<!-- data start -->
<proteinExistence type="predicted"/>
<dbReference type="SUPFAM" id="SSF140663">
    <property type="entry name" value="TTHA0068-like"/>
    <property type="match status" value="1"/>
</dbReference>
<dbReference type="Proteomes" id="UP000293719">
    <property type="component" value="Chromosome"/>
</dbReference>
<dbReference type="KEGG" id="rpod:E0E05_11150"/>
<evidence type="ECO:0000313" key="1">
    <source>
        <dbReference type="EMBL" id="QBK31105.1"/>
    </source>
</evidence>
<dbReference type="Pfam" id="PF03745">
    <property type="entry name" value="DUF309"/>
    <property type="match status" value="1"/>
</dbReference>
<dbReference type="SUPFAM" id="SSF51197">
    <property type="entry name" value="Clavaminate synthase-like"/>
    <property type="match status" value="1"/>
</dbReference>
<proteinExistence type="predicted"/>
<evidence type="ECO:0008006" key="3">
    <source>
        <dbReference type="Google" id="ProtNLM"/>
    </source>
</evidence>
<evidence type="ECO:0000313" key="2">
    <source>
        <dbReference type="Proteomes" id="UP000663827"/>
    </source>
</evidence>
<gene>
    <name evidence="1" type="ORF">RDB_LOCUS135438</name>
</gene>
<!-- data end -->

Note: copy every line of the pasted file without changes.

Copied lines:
<proteinExistence type="predicted"/>
<dbReference type="SUPFAM" id="SSF140663">
    <property type="entry name" value="TTHA0068-like"/>
    <property type="match status" value="1"/>
</dbReference>
<dbReference type="Proteomes" id="UP000293719">
    <property type="component" value="Chromosome"/>
</dbReference>
<dbReference type="KEGG" id="rpod:E0E05_11150"/>
<evidence type="ECO:0000313" key="1">
    <source>
        <dbReference type="EMBL" id="QBK31105.1"/>
    </source>
</evidence>
<dbReference type="Pfam" id="PF03745">
    <property type="entry name" value="DUF309"/>
    <property type="match status" value="1"/>
</dbReference>
<dbReference type="SUPFAM" id="SSF51197">
    <property type="entry name" value="Clavaminate synthase-like"/>
    <property type="match status" value="1"/>
</dbReference>
<proteinExistence type="predicted"/>
<evidence type="ECO:0008006" key="3">
    <source>
        <dbReference type="Google" id="ProtNLM"/>
    </source>
</evidence>
<evidence type="ECO:0000313" key="2">
    <source>
        <dbReference type="Proteomes" id="UP000663827"/>
    </source>
</evidence>
<gene>
    <name evidence="1" type="ORF">RDB_LOCUS135438</name>
</gene>